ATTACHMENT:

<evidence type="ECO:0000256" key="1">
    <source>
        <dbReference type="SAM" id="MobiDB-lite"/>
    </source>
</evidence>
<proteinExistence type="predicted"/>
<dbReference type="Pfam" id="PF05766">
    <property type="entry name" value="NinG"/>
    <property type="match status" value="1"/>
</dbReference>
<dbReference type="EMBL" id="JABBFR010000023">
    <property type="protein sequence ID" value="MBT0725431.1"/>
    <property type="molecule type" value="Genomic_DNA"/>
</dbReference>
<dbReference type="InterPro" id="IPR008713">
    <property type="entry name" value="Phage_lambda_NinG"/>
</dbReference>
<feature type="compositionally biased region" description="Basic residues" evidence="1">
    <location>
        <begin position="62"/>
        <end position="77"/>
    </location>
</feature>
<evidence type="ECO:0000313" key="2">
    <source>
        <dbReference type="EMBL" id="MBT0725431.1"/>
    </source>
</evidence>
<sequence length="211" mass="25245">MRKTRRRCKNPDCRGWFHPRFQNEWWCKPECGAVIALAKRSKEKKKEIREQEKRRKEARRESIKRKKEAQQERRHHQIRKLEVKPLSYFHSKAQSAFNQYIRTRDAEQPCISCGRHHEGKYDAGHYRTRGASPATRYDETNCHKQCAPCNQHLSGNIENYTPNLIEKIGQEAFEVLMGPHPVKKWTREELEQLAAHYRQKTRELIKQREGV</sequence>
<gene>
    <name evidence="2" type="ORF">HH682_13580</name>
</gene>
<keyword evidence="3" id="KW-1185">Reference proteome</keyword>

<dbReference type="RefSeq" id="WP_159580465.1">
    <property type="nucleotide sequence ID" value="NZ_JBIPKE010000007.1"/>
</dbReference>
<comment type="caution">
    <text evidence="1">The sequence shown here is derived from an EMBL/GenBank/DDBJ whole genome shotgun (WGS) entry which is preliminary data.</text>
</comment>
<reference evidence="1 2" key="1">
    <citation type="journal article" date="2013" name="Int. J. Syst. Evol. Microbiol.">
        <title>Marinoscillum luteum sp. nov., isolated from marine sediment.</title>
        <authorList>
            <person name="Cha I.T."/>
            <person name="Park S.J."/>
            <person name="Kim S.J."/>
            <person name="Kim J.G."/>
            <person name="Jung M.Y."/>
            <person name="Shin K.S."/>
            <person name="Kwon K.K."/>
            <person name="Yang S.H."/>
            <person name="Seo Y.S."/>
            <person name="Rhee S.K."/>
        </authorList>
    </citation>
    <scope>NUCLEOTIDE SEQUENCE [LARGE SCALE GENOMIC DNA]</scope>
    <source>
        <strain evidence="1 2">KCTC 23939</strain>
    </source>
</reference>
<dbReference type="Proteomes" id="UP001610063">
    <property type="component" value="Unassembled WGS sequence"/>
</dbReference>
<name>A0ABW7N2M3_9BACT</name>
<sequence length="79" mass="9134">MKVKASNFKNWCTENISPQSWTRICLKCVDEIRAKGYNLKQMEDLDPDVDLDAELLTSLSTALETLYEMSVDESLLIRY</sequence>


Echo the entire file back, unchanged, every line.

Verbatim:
<evidence type="ECO:0000256" key="1">
    <source>
        <dbReference type="SAM" id="MobiDB-lite"/>
    </source>
</evidence>
<proteinExistence type="predicted"/>
<dbReference type="Pfam" id="PF05766">
    <property type="entry name" value="NinG"/>
    <property type="match status" value="1"/>
</dbReference>
<dbReference type="EMBL" id="JABBFR010000023">
    <property type="protein sequence ID" value="MBT0725431.1"/>
    <property type="molecule type" value="Genomic_DNA"/>
</dbReference>
<dbReference type="InterPro" id="IPR008713">
    <property type="entry name" value="Phage_lambda_NinG"/>
</dbReference>
<feature type="compositionally biased region" description="Basic residues" evidence="1">
    <location>
        <begin position="62"/>
        <end position="77"/>
    </location>
</feature>
<evidence type="ECO:0000313" key="2">
    <source>
        <dbReference type="EMBL" id="MBT0725431.1"/>
    </source>
</evidence>
<sequence length="211" mass="25245">MRKTRRRCKNPDCRGWFHPRFQNEWWCKPECGAVIALAKRSKEKKKEIREQEKRRKEARRESIKRKKEAQQERRHHQIRKLEVKPLSYFHSKAQSAFNQYIRTRDAEQPCISCGRHHEGKYDAGHYRTRGASPATRYDETNCHKQCAPCNQHLSGNIENYTPNLIEKIGQEAFEVLMGPHPVKKWTREELEQLAAHYRQKTRELIKQREGV</sequence>
<gene>
    <name evidence="2" type="ORF">HH682_13580</name>
</gene>
<keyword evidence="3" id="KW-1185">Reference proteome</keyword>

<dbReference type="RefSeq" id="WP_159580465.1">
    <property type="nucleotide sequence ID" value="NZ_JBIPKE010000007.1"/>
</dbReference>
<comment type="caution">
    <text evidence="1">The sequence shown here is derived from an EMBL/GenBank/DDBJ whole genome shotgun (WGS) entry which is preliminary data.</text>
</comment>
<reference evidence="1 2" key="1">
    <citation type="journal article" date="2013" name="Int. J. Syst. Evol. Microbiol.">
        <title>Marinoscillum luteum sp. nov., isolated from marine sediment.</title>
        <authorList>
            <person name="Cha I.T."/>
            <person name="Park S.J."/>
            <person name="Kim S.J."/>
            <person name="Kim J.G."/>
            <person name="Jung M.Y."/>
            <person name="Shin K.S."/>
            <person name="Kwon K.K."/>
            <person name="Yang S.H."/>
            <person name="Seo Y.S."/>
            <person name="Rhee S.K."/>
        </authorList>
    </citation>
    <scope>NUCLEOTIDE SEQUENCE [LARGE SCALE GENOMIC DNA]</scope>
    <source>
        <strain evidence="1 2">KCTC 23939</strain>
    </source>
</reference>
<dbReference type="Proteomes" id="UP001610063">
    <property type="component" value="Unassembled WGS sequence"/>
</dbReference>
<name>A0ABW7N2M3_9BACT</name>
<sequence length="79" mass="9134">MKVKASNFKNWCTENISPQSWTRICLKCVDEIRAKGYNLKQMEDLDPDVDLDAELLTSLSTALETLYEMSVDESLLIRY</sequence>